Rye, sesame, caraway and sunflower seed bread

 

rye, caraway, sesame and sunflower seed loafrye, caraway, sesame and sunflower seed loaf

 

 

 

 

 

 

 

I adapted this recipe from the bbc website  here. It’s risen freeform as I don’t yet have a banneton and the dough itself is quite firm. I am getting a banneton in the post soon which is so exciting! The quantities of the seeds I used in this recipe are a rough estimate as I kind of go by eye.

Ingredients:

  • 175ml full-fat milk
  • 175ml water
  • 2tbsp dark soft brown sugar
  • 7g sachet of fast action yeast
  • 250g rye flour
  • 200g strong white flour
  • 1 tbsp salt
  • 1 tbsp caraway seeds
  • 2tbsp black sesame seeds
  • 1tbsp white sesame seeds
  • 2tbsp sunflower

Instructions:

1) Heat the milk, water and sugar in a saucepan. Stirring constantly until the sugar is dissolved and you see little bubbles. Remove the pan from the heat and pour the mixture into a bowl to cool. (I scald the milk as a precaution because apparently it kills some enzymes that can inhibit rising – but there’s mixed info on this and i’m not sure how neccessary it is. You can just heat it til it’s lukewarm if you want.)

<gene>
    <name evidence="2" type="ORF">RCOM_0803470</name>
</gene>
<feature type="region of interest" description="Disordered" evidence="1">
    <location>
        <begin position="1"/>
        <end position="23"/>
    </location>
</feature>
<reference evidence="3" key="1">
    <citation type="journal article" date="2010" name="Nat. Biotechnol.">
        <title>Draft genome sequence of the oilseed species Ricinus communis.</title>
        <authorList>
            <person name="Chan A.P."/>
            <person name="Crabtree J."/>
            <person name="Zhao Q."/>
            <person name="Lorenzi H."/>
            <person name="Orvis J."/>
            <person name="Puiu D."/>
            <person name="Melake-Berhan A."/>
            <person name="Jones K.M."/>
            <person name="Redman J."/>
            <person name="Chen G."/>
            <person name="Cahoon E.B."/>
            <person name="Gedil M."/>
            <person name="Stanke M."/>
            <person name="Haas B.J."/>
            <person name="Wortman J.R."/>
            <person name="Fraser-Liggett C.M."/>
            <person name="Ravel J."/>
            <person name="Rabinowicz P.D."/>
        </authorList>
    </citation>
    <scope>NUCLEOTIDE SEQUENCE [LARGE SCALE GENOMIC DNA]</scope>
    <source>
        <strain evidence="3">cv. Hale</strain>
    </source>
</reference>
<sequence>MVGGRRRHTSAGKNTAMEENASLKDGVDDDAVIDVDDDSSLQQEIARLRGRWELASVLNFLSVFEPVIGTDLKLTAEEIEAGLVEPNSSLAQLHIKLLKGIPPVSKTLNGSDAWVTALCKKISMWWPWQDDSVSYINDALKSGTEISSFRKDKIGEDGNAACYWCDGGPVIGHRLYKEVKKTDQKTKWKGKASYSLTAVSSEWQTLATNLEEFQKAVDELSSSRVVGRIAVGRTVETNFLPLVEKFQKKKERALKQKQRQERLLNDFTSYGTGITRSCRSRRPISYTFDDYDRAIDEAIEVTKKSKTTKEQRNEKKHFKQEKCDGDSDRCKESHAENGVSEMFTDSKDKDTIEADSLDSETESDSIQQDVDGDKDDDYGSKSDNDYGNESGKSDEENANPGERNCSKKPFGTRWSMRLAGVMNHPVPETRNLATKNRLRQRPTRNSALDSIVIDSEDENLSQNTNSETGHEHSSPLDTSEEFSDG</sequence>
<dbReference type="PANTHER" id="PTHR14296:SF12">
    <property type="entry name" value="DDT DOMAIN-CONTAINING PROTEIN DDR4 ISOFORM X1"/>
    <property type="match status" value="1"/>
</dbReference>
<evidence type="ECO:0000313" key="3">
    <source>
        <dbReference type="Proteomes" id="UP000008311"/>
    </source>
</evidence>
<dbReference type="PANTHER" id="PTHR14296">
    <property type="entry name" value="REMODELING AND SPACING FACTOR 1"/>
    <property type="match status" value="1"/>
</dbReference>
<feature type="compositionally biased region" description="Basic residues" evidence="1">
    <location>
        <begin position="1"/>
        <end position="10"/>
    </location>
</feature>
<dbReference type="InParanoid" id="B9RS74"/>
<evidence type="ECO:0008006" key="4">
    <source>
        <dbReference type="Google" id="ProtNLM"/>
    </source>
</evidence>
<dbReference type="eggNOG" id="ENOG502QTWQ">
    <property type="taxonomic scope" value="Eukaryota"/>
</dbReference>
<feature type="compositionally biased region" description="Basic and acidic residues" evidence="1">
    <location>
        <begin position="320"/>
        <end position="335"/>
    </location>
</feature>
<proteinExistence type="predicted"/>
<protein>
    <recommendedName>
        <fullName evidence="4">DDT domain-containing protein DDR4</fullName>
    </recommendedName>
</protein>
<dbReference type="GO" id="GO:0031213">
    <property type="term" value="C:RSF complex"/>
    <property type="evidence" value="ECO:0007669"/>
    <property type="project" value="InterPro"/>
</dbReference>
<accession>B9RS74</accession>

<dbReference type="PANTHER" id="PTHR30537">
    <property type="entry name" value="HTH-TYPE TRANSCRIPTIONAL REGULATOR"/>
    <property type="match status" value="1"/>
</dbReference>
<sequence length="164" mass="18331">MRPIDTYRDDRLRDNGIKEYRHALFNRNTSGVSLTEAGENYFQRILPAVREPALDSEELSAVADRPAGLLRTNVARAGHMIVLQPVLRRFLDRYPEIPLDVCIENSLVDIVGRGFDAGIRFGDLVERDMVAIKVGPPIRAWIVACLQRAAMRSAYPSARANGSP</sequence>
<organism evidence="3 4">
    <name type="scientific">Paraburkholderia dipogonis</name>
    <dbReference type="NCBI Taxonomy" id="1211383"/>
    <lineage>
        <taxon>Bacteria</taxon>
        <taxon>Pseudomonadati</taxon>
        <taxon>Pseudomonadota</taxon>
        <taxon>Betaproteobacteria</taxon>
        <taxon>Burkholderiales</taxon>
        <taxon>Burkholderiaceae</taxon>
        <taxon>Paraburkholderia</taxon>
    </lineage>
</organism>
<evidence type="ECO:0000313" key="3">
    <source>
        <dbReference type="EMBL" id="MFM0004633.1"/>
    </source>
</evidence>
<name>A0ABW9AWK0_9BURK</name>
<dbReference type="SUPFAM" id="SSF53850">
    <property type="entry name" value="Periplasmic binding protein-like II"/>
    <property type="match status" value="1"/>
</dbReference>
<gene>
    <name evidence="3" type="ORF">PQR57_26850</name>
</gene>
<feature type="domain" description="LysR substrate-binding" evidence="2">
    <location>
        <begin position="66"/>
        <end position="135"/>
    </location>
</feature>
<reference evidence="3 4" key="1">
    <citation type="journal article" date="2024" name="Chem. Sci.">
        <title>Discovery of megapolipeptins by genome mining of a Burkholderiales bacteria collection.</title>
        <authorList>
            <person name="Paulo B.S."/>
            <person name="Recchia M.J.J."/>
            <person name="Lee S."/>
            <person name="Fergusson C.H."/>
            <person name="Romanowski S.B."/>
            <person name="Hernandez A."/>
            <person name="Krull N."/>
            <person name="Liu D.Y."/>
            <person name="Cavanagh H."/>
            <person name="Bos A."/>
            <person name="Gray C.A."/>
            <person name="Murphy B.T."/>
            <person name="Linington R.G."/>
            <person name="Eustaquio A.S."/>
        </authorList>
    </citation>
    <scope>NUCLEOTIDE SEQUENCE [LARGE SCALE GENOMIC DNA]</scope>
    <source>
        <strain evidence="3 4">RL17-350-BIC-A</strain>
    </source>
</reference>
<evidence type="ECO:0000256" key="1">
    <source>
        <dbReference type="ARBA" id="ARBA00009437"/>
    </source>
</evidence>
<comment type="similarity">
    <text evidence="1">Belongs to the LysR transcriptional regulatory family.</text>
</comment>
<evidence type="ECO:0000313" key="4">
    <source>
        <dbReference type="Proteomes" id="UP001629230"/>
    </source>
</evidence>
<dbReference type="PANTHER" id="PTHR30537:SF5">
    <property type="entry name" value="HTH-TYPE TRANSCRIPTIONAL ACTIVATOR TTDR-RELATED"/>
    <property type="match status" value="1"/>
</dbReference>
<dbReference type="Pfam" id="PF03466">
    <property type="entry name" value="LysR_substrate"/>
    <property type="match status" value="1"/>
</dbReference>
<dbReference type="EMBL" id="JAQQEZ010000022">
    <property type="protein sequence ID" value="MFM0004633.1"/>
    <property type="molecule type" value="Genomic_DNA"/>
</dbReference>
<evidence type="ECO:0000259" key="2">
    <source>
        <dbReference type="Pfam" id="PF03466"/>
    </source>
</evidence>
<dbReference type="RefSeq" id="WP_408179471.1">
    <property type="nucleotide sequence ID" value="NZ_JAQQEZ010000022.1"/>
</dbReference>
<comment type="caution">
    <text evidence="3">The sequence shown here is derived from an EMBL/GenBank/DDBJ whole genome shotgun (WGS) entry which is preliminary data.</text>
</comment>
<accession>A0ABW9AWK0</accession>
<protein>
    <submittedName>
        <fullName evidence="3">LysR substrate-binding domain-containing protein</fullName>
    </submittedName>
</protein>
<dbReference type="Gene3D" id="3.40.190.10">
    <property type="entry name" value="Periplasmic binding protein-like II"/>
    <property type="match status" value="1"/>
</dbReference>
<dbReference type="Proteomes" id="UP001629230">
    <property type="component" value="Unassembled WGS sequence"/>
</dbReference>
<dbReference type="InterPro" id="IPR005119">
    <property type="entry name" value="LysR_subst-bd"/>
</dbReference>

2) When the liquid is lukewarm (you can comfortably stick your finger in it for 10 seconds), stir in the yeast and leave for about 10 minutes until it’s frothy and looks active.

3) Meanwhile mix all the flours, seeds and salt in a bowl. Add the liquid and mix with a spoon and then your hands to make a soft dough. Knead until softer, smooth and elastic. It’s quite a firm dough with the rye so takes some effort.

4) Put the dough into an oiled bowl and cover with cling film. Leave to rise until doubled in size (1 to 2 hours)

5) Shape the dough neatly, put on a baking tray and slash the tops of the loaves. I did mine really deep as you can see, but you can slash it however you want! Loosely cover the top with cling film and leave to double in size again.I found that mine took quite a while, over an hour I think it was. But I have a cold kitchen.

bread dough before rising

 

 

 

 

 

 

 

6) Preheat the oven to 200C. Have a tray of boiling water on the bottom shelf of the oven ready before you put the bread in. Leave the bread to bake for 10 mins, then take out the boiling tray and turn down the temperature to 180C. If you have a fan oven like me, try to see if there is a setting to turn off the fan for the first ten mins. This additional process is to create steam which helps the dough rise to its maximum during oven spring (when it has that initial burst of rising in the oven).

7) Take out and leave to cool. Time to eat!

 

 

 

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